Guest review: Soul Cocina!  »

I have a love-hate affair with vegan restaurants that fill their menu with faux-meat. Don’t get me wrong, I love a delicious kung pao un-chicken dish, but I believe that one can eat vegan without using meat-substitutes or compromising flavor. Enter Roger of Soul Cocina pop-up fame to present a six-course vegan feast without soy or processed ingredients, instead taking cues from world cuisines and seasonal produce.

When you first walk in to La Victoria (2937 24th St. at Alabama Street in San Francisco) on a night Roger has taken over the kitchen, head straight past the well stocked pastry to the back of the bakery. There, the cafe tables have been transformed with fresh flower bouquets, bright tablecloths, and a comfortable, homey ambiance that makes you want to cozy up for a few hours. While diners can order separate dishes from Soul Cocina’s rotating menu, my dining companion and I went the full monty and each ordered the fixe prix dinner ($30).

Our first taste of Roger’s world-influenced cuisine was the bhel puri, a light Indian snack of puffed rice, peanuts, onions, tomatoes, and mangoes, drizzled with a tamarind sauce. Wrapped in paper cones, this dish showcased street food at it’s finest. A second appetizer quickly followed: a basket of homemade blue corn tortilla strips with a bowl of heavenly guacamole that can best be described as avocado-overload (and I mean that in the best way).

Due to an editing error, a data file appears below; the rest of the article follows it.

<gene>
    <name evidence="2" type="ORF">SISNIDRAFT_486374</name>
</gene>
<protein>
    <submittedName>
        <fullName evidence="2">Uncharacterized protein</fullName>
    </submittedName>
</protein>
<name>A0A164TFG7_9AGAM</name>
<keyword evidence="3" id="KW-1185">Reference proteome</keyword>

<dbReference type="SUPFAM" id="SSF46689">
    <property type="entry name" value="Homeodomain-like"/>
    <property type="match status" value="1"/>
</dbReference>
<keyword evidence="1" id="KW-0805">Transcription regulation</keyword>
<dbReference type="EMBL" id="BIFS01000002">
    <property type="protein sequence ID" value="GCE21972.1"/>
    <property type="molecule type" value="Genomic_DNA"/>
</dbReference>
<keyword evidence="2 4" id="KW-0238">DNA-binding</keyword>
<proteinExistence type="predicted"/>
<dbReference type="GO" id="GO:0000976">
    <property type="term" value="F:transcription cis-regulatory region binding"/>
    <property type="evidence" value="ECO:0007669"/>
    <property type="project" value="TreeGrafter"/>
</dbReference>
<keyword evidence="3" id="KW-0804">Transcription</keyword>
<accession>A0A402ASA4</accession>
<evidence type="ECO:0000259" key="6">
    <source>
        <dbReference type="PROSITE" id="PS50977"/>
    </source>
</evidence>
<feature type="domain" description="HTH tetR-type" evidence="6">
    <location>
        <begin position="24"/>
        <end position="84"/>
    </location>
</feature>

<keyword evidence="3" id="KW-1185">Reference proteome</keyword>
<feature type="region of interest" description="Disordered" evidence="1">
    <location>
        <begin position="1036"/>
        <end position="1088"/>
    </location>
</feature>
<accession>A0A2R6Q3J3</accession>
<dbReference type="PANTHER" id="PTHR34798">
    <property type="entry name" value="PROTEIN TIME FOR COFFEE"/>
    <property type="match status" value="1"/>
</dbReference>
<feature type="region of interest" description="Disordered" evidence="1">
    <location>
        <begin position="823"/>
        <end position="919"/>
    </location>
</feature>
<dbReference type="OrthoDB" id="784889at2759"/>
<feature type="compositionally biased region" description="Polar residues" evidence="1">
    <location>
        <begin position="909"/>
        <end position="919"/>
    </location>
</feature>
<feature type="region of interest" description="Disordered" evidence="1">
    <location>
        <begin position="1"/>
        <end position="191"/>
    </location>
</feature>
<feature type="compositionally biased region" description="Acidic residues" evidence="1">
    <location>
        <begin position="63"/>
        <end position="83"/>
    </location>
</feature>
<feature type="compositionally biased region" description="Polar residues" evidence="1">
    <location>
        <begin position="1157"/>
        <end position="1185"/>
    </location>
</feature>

Next was a surprise last-minute addition, a roasted pan of cauliflower with a smokey, soft, buttery texture perfectly contrasted against the crunch of pine nuts and sweet currants. A healthy does of spicy garlic, olive oil, and a kick of citrus reminded me of the Middle East, where such bright flavor profiles are usually found in the restaurants lining the streets of Istanbul.

Our chef was kind enough to come out and present dishes, including a well composed plate of platano maduro, pickled vegetables, and slow-cooked black beans on a banana leaf. Unfortunately the sharp kick of acid from the pickles overpowered the subtler flavor of the soft beans. That’s not to say that I didn’t finish almost everything, despite my belly telling me to call it quits.  But we still had one more dish and dessert to go, and I was determined to try everything.
Our last main was a stuffed thick tortilla (called a “huaraches de buddha”) topped with a medley of exotic sauteed vegetables. I’ve been wanting to try fiddleheads for awhile now, and the best way I could describe the taste was if broccoli and asparagus had a punk rock baby. The two accompanying pureed salsas had a definite kick, but their smoky heat went perfectly with the lightly seasoned vegetables and stuffed tortilla.

My eating prowess was rewarded with possibly the best vegan desert I have ever been served:  a coconut creme bruleee with a side of tropical fruit. Sounds simple, but this was off the hook. The brulee’s sweet hard shell broke perfectly to reveal the velvety, rich, fragrant custard beneath.  The consistency and sweetness were spot-on. Seriously, it was out of this world paired with thinly sliced starfruit and kiwi.